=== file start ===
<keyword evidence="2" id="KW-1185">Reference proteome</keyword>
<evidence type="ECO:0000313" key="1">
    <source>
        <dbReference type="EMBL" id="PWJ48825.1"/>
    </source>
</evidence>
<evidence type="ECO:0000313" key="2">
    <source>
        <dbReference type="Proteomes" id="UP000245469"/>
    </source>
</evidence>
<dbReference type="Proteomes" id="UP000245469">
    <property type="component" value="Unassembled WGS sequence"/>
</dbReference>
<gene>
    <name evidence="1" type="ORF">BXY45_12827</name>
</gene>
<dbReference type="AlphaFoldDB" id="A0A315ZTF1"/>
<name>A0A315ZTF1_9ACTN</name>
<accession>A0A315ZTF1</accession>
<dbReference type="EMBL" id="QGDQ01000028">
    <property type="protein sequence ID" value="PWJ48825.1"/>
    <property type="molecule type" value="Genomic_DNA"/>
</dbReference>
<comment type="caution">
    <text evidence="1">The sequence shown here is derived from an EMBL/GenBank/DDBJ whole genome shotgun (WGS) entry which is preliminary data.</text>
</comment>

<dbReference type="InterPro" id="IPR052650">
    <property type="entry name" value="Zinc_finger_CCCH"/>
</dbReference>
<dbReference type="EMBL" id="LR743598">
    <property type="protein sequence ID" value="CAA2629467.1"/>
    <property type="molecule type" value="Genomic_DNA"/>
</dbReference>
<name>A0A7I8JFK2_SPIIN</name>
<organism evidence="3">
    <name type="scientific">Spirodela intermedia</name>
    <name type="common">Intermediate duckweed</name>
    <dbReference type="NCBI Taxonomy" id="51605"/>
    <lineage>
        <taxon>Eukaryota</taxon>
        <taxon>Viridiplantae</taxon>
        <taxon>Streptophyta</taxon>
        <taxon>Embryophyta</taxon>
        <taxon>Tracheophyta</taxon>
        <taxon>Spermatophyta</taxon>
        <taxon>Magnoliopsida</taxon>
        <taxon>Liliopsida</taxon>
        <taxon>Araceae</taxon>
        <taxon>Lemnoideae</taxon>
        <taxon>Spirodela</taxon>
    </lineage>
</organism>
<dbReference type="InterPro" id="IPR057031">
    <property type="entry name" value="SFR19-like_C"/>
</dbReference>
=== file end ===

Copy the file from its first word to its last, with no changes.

<keyword evidence="2" id="KW-1185">Reference proteome</keyword>
<evidence type="ECO:0000313" key="1">
    <source>
        <dbReference type="EMBL" id="PWJ48825.1"/>
    </source>
</evidence>
<evidence type="ECO:0000313" key="2">
    <source>
        <dbReference type="Proteomes" id="UP000245469"/>
    </source>
</evidence>
<dbReference type="Proteomes" id="UP000245469">
    <property type="component" value="Unassembled WGS sequence"/>
</dbReference>
<gene>
    <name evidence="1" type="ORF">BXY45_12827</name>
</gene>
<dbReference type="AlphaFoldDB" id="A0A315ZTF1"/>
<name>A0A315ZTF1_9ACTN</name>
<accession>A0A315ZTF1</accession>
<dbReference type="EMBL" id="QGDQ01000028">
    <property type="protein sequence ID" value="PWJ48825.1"/>
    <property type="molecule type" value="Genomic_DNA"/>
</dbReference>
<comment type="caution">
    <text evidence="1">The sequence shown here is derived from an EMBL/GenBank/DDBJ whole genome shotgun (WGS) entry which is preliminary data.</text>
</comment>

<dbReference type="InterPro" id="IPR052650">
    <property type="entry name" value="Zinc_finger_CCCH"/>
</dbReference>
<dbReference type="EMBL" id="LR743598">
    <property type="protein sequence ID" value="CAA2629467.1"/>
    <property type="molecule type" value="Genomic_DNA"/>
</dbReference>
<name>A0A7I8JFK2_SPIIN</name>
<organism evidence="3">
    <name type="scientific">Spirodela intermedia</name>
    <name type="common">Intermediate duckweed</name>
    <dbReference type="NCBI Taxonomy" id="51605"/>
    <lineage>
        <taxon>Eukaryota</taxon>
        <taxon>Viridiplantae</taxon>
        <taxon>Streptophyta</taxon>
        <taxon>Embryophyta</taxon>
        <taxon>Tracheophyta</taxon>
        <taxon>Spermatophyta</taxon>
        <taxon>Magnoliopsida</taxon>
        <taxon>Liliopsida</taxon>
        <taxon>Araceae</taxon>
        <taxon>Lemnoideae</taxon>
        <taxon>Spirodela</taxon>
    </lineage>
</organism>
<dbReference type="InterPro" id="IPR057031">
    <property type="entry name" value="SFR19-like_C"/>
</dbReference>